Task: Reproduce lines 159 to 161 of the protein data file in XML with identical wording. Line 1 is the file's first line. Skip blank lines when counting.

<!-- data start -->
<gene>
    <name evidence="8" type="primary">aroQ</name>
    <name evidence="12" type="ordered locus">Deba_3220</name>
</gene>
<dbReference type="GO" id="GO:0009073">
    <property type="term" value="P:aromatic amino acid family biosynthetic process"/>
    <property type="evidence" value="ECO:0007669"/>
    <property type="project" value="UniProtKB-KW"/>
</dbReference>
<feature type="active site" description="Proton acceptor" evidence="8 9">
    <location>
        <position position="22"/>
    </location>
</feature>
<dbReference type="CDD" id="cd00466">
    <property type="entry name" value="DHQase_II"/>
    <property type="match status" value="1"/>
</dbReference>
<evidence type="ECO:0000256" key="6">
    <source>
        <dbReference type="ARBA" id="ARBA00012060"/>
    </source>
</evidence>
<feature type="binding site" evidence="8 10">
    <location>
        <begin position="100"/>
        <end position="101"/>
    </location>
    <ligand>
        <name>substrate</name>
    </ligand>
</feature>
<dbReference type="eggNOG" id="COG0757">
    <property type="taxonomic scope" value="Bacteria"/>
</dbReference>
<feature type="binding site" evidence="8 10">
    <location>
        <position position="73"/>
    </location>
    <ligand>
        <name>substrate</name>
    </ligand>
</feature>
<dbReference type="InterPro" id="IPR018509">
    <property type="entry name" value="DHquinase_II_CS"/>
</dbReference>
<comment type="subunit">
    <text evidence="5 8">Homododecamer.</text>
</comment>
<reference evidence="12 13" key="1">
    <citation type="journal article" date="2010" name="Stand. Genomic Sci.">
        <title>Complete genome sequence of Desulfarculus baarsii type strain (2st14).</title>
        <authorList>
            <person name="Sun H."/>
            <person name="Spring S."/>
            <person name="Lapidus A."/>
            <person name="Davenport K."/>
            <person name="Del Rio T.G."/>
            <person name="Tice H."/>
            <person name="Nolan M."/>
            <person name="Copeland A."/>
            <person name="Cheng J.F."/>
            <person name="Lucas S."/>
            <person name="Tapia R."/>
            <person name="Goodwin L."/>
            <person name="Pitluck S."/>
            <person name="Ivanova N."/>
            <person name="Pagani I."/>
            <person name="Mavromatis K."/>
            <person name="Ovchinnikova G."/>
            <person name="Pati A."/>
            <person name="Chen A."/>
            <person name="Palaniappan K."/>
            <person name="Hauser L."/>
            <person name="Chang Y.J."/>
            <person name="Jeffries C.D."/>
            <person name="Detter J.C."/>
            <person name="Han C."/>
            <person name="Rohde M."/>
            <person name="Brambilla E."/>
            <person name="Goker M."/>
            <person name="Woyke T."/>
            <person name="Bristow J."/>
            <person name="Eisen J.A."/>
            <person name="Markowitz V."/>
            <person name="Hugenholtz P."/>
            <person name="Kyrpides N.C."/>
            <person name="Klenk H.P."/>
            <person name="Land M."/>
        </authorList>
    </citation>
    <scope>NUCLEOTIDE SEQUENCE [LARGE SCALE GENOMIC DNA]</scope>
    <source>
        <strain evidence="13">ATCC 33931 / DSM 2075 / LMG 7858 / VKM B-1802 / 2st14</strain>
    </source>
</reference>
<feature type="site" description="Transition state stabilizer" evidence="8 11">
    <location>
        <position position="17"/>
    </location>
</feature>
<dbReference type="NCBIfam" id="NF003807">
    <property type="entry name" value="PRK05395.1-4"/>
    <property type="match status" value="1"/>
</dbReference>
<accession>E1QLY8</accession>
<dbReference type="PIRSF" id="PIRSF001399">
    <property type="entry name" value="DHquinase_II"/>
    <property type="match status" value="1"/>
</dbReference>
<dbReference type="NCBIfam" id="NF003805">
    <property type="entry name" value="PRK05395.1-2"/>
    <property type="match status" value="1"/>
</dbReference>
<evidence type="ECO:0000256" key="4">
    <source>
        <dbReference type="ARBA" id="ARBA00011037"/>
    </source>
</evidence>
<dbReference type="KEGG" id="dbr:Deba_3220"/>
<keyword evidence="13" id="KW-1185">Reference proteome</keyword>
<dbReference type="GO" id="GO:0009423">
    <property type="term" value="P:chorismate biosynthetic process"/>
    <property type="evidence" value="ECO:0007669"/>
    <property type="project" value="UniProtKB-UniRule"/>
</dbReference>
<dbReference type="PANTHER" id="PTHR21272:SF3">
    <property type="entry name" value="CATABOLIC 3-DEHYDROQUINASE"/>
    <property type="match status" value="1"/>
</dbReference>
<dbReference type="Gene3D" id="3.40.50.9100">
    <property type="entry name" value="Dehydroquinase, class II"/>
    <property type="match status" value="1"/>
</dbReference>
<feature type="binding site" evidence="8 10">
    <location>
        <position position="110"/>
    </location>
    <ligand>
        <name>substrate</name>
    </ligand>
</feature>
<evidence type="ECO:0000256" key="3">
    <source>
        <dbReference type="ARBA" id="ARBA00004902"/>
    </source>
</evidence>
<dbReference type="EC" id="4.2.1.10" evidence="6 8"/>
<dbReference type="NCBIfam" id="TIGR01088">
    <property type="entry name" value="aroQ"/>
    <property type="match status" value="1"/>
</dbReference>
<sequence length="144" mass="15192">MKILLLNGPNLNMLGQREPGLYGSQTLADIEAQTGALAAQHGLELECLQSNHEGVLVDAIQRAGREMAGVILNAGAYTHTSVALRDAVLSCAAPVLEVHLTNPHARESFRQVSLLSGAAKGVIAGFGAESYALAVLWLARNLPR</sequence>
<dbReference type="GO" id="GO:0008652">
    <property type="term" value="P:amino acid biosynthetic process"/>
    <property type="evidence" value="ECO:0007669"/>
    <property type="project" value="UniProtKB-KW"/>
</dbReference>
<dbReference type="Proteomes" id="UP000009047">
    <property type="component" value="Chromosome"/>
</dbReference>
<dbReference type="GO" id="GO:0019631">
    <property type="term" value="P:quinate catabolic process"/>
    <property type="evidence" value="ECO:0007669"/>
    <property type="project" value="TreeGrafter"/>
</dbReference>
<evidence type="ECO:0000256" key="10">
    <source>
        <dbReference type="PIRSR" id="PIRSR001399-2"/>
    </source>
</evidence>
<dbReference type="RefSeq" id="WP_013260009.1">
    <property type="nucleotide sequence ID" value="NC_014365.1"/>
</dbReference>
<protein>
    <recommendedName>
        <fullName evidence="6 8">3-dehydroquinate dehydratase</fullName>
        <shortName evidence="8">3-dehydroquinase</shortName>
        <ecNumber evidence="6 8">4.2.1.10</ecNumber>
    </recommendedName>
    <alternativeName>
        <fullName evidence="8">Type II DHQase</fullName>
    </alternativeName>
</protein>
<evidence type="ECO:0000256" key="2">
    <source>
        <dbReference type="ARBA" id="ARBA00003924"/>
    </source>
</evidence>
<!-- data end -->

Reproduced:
<dbReference type="Proteomes" id="UP000009047">
    <property type="component" value="Chromosome"/>
</dbReference>